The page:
Proverbs 11:12 Parallel Verses [⇓ See commentary ⇓]

Proverbs 11:12, NIV: "Whoever derides their neighbor has no sense, but the one who has understanding holds their tongue."

Proverbs 11:12, ESV: "Whoever belittles his neighbor lacks sense, but a man of understanding remains silent."

Proverbs 11:12, KJV: "He that is void of wisdom despiseth his neighbour: but a man of understanding holdeth his peace."

Proverbs 11:12, NASB: "One who despises his neighbor lacks sense, But a person of understanding keeps silent."

Proverbs 11:12, NLT: "It is foolish to belittle one's neighbor; a sensible person keeps quiet."

Proverbs 11:12, CSB: "Whoever shows contempt for his neighbor lacks sense, but a person with understanding keeps silent."

What does Proverbs 11:12 mean? [⇑ See verse text ⇑]

It is foolish to deride one's neighbor. This comes from the Hebrew term buwz, which implies contempt or a sneering form of spite. Snide, derogatory attitudes towards other people cause friction and hard feelings. If a man has good judgment, he will remain silent instead of deriding his neighbor. A flurry of insults never gains peace; refusing to say mean things about a neighbor contributes to a good, peaceful relationship (Proverbs 10:19; 29:20). At minimum, the choice to hold one's tongue gives opportunity to rethink before saying something which cannot be taken back.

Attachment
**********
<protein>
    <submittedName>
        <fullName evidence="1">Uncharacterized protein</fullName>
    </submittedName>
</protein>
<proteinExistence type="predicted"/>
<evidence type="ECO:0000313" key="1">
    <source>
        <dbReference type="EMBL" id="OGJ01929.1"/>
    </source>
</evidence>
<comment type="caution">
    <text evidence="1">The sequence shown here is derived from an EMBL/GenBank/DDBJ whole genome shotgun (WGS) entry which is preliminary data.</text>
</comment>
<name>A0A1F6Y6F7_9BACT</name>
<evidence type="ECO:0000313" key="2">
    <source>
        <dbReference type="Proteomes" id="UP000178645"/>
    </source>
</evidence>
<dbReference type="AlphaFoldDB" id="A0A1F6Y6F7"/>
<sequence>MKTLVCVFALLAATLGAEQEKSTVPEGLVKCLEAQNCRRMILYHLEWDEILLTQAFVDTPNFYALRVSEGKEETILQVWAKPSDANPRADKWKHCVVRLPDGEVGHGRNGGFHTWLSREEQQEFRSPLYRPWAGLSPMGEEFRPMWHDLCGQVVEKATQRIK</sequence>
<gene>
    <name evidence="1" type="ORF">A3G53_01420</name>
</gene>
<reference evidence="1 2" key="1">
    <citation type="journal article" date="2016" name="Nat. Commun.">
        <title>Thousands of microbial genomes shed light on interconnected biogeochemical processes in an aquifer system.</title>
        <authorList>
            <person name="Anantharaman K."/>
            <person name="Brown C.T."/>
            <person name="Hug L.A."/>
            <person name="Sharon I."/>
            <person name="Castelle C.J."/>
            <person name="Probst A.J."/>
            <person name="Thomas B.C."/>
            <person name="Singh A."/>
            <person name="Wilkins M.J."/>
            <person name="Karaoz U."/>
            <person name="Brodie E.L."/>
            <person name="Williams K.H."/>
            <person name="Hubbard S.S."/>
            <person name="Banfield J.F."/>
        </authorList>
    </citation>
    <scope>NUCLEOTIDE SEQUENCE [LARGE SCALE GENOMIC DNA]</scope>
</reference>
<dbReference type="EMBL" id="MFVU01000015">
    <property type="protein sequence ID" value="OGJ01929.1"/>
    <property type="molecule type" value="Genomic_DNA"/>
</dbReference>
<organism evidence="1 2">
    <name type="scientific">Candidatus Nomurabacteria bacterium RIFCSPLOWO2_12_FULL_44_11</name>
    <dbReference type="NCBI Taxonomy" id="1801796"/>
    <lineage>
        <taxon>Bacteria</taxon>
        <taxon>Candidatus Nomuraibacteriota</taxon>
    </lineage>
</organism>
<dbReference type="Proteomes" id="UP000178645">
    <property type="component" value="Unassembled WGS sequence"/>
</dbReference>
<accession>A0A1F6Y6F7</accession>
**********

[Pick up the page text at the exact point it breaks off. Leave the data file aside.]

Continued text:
The apostle Paul counsels: "Repay no one evil for evil, but give thought to do what is honorable in the sight of all. If possible, so far as it depends on you, live peaceably with all…Do not be overcome by evil, but overcome evil with good" (Romans 12:17–18, 21). In the following chapter, he writes, "'You shall love your neighbor as yourself.' Love does no wrong to a neighbor" (Romans 13:9–10).

It has been observed that good fences make good neighbors; a certain level of separation and calm is important to getting along with others. Refusing to confront a neighbor verbally, and keeping attitudes like derision or arrogance in check, is even more effective than a fence.